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Author: Mark Shapiro

Mr. Bill Fason, once wisely wrote: "Most creditors (if they are not professional finance people) at first look upon their money judgments as if they had found a Golden Ticket to visit Willy Wonka's factory".

"Eventually, the cold harsh reality sets in as they discover that their bad paper has a street value somewhere between Confederate war bonds and broken eight track tape players".

Everyone who wins a court judgment eventually has to smell the coffee.

Congratulations, you spent time and money to win a court judgment. The judge ordered and signed a judgment that the debtor has to pay you, and you get interest while you wait. Oh boy!

The debtor did not pay you yet. The Judgment does not say you will get paid. Oh no!

The court clerks can't give you legal advice, and the court cannot help you collect money from your debtor. Oh no!

You know someone will buy your judgment for cash. You might have to interview many people. You send a copy of your judgment to many people, and the most anyone is willing to pay for your judgment is a few cents on the dollar. Oh no!

You keep searching the internet and find lots of "contingency" judgment buyers. They will pay you 50% of what they recover, but nothing up front. They can't say when or if you will be paid.

This is what most judgment owners experience. The problem is laws are stacked in the debtor's favor. It's much harder, and more expensive to collect judgments, than it should be. The economy makes it even harder to collect.

So, how do you get the debtor to pay you, like the judge ordered them to do? Here are the ways:

1) Try and settle with the debtor. See if they will pay you half (or more) of what they owe. If they won't pay you, you will most likely have to pay 50% to someone, to force or convince the debtor to pay. Of course, most debtors won't actually pay you. If they were going to voluntarily pay you, you would not have had to sue them.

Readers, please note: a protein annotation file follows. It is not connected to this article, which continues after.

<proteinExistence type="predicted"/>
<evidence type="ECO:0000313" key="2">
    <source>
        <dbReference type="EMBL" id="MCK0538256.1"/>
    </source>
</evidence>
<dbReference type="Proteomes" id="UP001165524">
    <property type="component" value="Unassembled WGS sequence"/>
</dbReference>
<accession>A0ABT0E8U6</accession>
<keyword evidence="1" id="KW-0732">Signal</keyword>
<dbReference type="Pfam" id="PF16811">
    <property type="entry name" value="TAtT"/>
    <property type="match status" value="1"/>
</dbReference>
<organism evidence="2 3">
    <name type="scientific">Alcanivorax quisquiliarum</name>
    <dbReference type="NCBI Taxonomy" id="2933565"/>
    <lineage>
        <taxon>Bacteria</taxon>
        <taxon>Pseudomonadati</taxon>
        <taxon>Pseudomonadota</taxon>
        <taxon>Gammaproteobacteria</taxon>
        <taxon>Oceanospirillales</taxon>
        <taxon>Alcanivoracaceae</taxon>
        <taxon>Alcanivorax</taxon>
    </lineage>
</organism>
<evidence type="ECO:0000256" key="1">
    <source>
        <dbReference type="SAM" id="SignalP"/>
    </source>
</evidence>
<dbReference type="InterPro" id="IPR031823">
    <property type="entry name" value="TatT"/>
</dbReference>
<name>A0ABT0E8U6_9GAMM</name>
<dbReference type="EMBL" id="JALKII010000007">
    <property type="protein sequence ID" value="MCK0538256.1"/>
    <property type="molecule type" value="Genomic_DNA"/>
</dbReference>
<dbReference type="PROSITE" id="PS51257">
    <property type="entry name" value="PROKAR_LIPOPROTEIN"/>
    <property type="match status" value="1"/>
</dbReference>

2) Try to enforce your own judgment. You will need to read a lot. You also must have your checkbook ready, as you must pay courts and sheriffs. You also may have to pay process servers, lawyers, private investigators, or detective web sites. And results are not guaranteed. The time and money you spend, may not result in getting you money.

3) Search for someone to buy your judgment for cash. Unless your debtor is wealthy, don't expect more than a few pennies on the dollar. Trying to find people who buy judgments for cash can waste a lot of time. Web sites that say "we buy judgments" can give false hope. Phrases like "up to 20%" are only for a very few judgments. Most judgments are sold for cash at 1-3 cents on the dollar.

4) Try an auction, but not Ebay. Ebay is silent on the subject of selling judgments. Selling judgments at auctions is fairly new to the web. There are at least two web sites, including mine, that have this feature. One such site, which I am not affiliated with, is at

The problem with online judgment auction sites is the opening bids are set too high. Bidding works best when the starting price is set low. To get bidding active on online judgments auctions, opening bid prices should be set to 1% of the face value of the judgment.

Do what most people do, assign your judgment to a judgment enforcer. Find a contingency Judgment Enforcement buyer. There are thousands of them, most are easy to find on the net. One directory (I am not affiliated with them) is

About the author: Mark D. Shapiro,

V:888-831-4350, Fax: 206-267-9857

The FAQ at is updated often and has useful information for anyone involved with Judgments.

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